The scandal’s fallout brought a host of careers to an end in the Republican Party. Hank Smith died in 1874, bankrupt. His obituary noted the presence of followers of all parties, with Democrats, Liberal Republicans, and Republicans all “mingling around his death-bed.” At the funeral, a Methodist minister eulogized Smith for his lifelong “virtue and integrity” in public service. A more fitting epitaph would be one of the circumspect voices recorded from the debate whether to strip Tammany Republicans of party credentials: “We are all a little besmeared with mud in this political arena.”
Jeffrey D. Broxmeyer is an Assistant Professor of Political Science at the University of Toledo.
 Jeffrey D. Broxmeyer, “The Boss’s ‘Brains’: Political Capital, Democratic Commerce, and the New York Tweed Ring, 1868-1871” Journal of Historical Sociology 28, No. 3 (September 2015): 374-403.
 Denis Lynch, “Boss” Tweed: The Story of a Grim Generation (New York: Blue Ribbon Books, 1931), 316; Andrew Callow Jr., The Tweed Ring (New York: Oxford University Press, 1966), 81, 108; John W. Pratt, “Boss Tweed’s Public Welfare Program,” New-York Historical Society Vol. 45 (October 1961): 396-411; Seymour Mandelbaum, Boss Tweed’s New York (New York: John Wiley and Sons, 1965), 66, 82; Leo Hershkowitz, Tweed’s New York: Another Look (Garden City, New York: Doubleday, 1977), 149-155; Kenneth Ackerman, Boss Tweed: The Rise and Fall of the Corrupt Pol Who Conceived the Soul of Modern New York (New York: Carroll & Graf, 2005), 80.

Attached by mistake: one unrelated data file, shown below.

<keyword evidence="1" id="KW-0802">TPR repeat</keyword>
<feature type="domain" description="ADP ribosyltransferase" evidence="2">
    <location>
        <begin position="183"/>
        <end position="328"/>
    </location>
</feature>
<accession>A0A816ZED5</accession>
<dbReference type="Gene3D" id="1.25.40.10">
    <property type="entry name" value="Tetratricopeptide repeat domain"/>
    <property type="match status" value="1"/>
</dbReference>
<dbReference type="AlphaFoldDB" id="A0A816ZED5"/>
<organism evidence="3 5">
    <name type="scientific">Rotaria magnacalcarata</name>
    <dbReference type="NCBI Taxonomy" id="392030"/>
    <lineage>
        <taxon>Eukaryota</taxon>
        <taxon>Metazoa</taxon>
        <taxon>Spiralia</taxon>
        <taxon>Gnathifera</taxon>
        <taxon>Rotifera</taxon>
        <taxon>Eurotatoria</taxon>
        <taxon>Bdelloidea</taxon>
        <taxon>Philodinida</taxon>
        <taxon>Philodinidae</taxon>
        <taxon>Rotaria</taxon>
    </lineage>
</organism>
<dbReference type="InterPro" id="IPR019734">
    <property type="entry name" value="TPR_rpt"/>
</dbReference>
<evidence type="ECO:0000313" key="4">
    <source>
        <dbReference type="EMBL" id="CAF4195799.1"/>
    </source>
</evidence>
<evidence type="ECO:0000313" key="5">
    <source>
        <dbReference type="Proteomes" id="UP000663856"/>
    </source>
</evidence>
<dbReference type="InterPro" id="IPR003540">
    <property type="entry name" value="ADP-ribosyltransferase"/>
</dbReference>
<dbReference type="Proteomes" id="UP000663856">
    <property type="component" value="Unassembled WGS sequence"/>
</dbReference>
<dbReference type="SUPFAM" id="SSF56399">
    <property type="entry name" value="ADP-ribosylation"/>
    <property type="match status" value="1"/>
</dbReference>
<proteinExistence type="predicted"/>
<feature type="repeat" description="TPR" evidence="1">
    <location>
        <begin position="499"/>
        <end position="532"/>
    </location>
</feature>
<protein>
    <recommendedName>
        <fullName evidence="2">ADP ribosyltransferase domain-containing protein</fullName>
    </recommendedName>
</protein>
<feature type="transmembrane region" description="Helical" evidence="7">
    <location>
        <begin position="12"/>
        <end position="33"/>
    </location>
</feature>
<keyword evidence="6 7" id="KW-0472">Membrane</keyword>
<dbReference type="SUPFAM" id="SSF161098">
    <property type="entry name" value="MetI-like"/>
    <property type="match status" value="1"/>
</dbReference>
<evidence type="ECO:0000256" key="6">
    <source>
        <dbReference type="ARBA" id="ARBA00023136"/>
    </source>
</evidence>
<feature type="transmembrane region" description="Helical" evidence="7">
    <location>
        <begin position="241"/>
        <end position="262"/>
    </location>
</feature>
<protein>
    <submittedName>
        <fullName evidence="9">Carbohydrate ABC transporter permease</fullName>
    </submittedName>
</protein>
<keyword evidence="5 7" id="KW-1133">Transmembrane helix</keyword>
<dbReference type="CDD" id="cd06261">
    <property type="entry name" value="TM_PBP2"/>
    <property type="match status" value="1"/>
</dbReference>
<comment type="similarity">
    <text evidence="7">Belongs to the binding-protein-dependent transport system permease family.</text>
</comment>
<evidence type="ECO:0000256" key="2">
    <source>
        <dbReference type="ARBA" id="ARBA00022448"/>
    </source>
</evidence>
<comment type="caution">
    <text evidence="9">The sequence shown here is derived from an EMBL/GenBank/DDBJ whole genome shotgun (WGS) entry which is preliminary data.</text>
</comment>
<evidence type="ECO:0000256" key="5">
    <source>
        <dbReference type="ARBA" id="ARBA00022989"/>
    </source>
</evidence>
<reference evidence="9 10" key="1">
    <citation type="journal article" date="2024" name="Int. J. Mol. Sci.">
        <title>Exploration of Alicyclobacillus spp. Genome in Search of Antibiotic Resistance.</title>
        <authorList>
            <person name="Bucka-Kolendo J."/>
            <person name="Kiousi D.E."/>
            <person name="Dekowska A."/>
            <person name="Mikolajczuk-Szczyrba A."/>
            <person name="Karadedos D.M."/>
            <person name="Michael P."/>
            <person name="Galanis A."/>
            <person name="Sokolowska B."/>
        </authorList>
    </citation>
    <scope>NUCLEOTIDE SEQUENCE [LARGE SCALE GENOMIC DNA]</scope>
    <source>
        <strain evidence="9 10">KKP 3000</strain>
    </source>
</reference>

The 1868 Democratic National Convention was hosted at Tammany Hall. New York Herald, February 2, 1869; New York Tribune, November 18, 1869.
 William Tweed to James Murphy, February 8, 20, 1855, William M. Tweed, Folder 1: Letters 1846-1857, New-York Historical Society [hereafter N-YHS].